There is no need to make our own analysis of this act, because the learned referee has made one upon which he based the order now under review. This analysis is a complete and most admirable one. The inferences drawn in giving meaning to the act have in general our concurrence. There is, however, one which is basic and which was controlling of the order made, which we cannot accept. If the principle upon which the allowance is asked were that to which we have before alluded, that the objecting creditors had raised a common fund, the expense of raising which should be borne by all who shared in it, we think the conclusion reached by the referee would follow. This, however, is not the principle upon which the allowance must be made, if at all. The basis is the narrower one expressed in the Bankruptcy Act. The only condition there imposed is, as we have said, that the confirmation of the offered composition shall have been "refused or set aside." This condition, as we have also further said, has been met.We do not think we are at liberty to add further conditions which the act does not impose. The right given, however, is, as the referee has sagely commented, not an absolute one, but is subject to the exercise of the "discretion of the Court" in its allowance. The allowance is, moreover, limited to the "reasonable expense" incurred.
The original petition was by counsel for the allowance of a fee to him. Clearly he is given no such right by the act. The second petition is by a creditor who objected to the confirmation of the petition. It is based, however, upon no claim to be reimbursed the "reasonable expenses" which the creditor had incurred, but solely upon the claim of counsel as if he had represented and rendered services to the bankruptcy estate.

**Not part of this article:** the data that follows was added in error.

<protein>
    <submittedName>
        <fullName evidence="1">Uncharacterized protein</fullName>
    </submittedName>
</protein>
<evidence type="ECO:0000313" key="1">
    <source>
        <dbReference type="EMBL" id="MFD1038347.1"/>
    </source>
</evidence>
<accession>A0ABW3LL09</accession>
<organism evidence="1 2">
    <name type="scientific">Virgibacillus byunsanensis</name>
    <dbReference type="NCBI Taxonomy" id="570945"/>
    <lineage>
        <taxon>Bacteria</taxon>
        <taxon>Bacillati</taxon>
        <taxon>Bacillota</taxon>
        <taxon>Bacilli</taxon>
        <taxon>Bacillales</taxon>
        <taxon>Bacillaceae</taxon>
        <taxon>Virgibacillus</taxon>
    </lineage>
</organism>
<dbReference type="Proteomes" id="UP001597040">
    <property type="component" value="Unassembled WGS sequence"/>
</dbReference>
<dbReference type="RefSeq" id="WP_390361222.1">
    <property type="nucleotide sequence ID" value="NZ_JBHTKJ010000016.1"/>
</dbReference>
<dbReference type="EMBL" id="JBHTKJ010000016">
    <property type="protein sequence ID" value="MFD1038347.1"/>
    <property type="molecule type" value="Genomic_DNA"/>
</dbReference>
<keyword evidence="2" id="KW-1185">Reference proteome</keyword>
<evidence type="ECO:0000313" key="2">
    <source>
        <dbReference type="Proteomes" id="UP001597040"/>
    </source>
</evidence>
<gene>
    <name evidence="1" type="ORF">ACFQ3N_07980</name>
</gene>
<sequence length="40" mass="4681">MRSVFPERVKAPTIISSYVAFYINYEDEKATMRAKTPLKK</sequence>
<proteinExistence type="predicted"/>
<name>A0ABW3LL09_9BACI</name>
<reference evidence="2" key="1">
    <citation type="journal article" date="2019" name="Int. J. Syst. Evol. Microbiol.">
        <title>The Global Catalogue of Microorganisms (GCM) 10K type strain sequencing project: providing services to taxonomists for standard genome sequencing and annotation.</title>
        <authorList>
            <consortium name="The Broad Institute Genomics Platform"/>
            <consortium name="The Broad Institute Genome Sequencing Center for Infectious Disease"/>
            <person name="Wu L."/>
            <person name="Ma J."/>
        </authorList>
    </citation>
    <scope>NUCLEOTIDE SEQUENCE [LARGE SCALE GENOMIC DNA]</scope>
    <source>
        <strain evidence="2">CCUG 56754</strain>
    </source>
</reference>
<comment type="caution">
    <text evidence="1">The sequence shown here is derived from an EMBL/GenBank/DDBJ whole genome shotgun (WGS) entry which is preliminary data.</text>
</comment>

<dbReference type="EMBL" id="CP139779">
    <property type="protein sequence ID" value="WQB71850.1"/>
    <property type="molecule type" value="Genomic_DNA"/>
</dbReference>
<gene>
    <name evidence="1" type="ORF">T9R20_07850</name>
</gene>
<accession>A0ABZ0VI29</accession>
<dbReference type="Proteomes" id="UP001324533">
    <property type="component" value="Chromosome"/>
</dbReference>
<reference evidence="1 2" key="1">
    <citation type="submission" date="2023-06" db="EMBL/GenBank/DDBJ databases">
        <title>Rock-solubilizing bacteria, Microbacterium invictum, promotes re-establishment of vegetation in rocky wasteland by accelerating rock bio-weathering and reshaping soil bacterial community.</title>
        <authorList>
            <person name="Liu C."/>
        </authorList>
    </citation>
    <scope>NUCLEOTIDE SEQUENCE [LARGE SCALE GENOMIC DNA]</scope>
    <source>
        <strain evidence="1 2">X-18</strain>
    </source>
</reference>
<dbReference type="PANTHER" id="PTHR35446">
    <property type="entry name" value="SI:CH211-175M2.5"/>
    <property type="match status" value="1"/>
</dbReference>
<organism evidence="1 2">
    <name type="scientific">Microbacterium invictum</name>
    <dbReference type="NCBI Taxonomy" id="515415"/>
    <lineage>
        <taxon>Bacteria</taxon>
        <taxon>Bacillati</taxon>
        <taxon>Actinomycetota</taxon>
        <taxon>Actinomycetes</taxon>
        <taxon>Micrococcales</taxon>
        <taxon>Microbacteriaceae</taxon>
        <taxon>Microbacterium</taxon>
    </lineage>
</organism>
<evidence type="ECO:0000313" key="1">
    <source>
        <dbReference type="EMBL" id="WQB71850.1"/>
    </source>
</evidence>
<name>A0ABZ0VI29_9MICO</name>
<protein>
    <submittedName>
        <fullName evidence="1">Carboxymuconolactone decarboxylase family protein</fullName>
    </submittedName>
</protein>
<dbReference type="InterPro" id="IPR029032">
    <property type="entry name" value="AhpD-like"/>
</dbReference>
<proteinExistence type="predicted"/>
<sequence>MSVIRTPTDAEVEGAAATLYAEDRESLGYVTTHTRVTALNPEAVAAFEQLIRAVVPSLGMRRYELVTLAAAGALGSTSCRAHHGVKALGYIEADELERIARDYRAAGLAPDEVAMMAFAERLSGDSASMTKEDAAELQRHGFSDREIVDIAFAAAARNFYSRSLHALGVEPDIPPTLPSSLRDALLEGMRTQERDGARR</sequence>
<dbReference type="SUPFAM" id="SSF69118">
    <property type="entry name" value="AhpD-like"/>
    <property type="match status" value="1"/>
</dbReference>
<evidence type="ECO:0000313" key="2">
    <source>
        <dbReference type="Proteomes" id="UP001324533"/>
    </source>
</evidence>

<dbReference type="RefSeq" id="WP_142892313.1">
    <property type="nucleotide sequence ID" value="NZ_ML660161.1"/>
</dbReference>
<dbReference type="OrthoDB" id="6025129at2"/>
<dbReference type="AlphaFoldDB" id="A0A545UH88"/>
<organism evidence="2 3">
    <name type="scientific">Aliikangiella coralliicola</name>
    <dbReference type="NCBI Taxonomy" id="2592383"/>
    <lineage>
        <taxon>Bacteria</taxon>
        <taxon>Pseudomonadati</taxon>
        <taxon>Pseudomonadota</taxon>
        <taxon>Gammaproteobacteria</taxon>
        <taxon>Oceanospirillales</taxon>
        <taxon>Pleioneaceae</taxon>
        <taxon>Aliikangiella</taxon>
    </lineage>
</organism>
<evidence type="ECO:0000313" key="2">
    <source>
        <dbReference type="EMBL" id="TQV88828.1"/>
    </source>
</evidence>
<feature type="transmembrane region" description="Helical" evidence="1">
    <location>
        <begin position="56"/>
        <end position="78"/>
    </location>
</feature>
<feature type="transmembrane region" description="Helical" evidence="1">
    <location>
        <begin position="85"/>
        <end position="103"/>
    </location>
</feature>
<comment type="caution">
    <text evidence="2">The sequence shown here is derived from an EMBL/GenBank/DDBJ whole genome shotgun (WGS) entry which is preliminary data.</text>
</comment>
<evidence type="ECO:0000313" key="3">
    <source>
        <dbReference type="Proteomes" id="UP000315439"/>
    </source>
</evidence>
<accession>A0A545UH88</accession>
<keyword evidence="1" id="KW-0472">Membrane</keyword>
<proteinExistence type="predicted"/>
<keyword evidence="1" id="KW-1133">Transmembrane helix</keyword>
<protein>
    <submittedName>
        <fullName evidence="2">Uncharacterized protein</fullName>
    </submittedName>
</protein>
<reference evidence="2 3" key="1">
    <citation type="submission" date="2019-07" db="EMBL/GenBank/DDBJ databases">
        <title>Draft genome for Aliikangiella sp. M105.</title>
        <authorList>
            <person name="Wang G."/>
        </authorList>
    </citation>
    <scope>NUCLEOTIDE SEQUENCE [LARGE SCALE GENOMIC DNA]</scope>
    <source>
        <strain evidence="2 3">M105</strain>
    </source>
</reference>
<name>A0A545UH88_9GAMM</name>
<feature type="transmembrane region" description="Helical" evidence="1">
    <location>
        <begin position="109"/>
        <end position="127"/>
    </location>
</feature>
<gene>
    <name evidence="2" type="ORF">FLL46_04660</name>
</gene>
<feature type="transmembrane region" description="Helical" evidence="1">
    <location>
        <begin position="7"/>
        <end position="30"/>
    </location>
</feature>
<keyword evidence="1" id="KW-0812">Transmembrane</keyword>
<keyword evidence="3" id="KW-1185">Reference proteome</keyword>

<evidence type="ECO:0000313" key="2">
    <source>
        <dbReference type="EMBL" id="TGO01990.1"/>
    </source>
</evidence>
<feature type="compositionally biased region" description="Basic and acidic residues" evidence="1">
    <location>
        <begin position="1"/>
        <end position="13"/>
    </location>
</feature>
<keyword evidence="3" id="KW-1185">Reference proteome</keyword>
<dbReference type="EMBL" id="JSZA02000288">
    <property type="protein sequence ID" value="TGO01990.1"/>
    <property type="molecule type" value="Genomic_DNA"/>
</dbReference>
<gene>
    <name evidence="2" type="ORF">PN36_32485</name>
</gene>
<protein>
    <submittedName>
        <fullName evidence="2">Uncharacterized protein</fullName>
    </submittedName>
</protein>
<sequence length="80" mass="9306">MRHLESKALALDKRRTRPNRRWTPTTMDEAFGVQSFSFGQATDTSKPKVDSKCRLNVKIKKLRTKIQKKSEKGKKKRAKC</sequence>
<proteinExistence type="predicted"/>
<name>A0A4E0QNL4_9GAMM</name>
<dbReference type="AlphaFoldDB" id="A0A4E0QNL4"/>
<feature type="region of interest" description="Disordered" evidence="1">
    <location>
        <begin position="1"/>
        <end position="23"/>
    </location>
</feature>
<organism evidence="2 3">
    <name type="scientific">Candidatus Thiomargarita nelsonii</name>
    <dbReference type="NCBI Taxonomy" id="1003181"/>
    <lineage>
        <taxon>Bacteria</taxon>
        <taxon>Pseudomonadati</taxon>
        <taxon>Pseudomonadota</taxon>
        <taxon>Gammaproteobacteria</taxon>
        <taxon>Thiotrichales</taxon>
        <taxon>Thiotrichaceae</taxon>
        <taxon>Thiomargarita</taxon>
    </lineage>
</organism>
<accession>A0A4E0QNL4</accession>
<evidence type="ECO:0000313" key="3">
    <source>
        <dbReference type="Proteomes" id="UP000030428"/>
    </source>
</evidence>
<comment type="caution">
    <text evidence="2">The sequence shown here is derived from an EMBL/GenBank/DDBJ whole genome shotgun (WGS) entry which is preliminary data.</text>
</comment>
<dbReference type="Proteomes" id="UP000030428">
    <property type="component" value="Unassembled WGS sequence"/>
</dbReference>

In making this comment we do not wish to be understood as distinguishing between an expense paid by the creditor and one incurred. Whatever question might thus arise is not before us. The petition does not ask for the allowance for "reasonable expenses" paid or incurred, but for counsel fees qua counsel fees for services, as we have said, as if rendered to the bankruptcy estate. Such claim we think was properly rejected.
The referee we think was further within his powers in exercising his discretion in allowing or refusing any allowance and in limiting any allowance made to the "reasonable expense" incurred. This "discretion" he has exercised.
We wish merely to disclaim the thought that to the condition that the opposition to confirmation of the composition must have been successful there may be added the further condition that the rejection of the composition offer has resulted in an increased dividend to creditors, before the opposing creditors may be reimbursed for the "reasonable expense" incurred. This does not mean, however, that the results of the rejection of the composition do not enter into the situation calling for the exercise of the "discretion of the Court." All we mean is that this is not controlling.
The practical result is that we approve the order of disallowance, but are not in accord with one of the reasons given for dismissing the claim.
The petition for review is dismissed, and the order made by the referee affirmed and confirmed.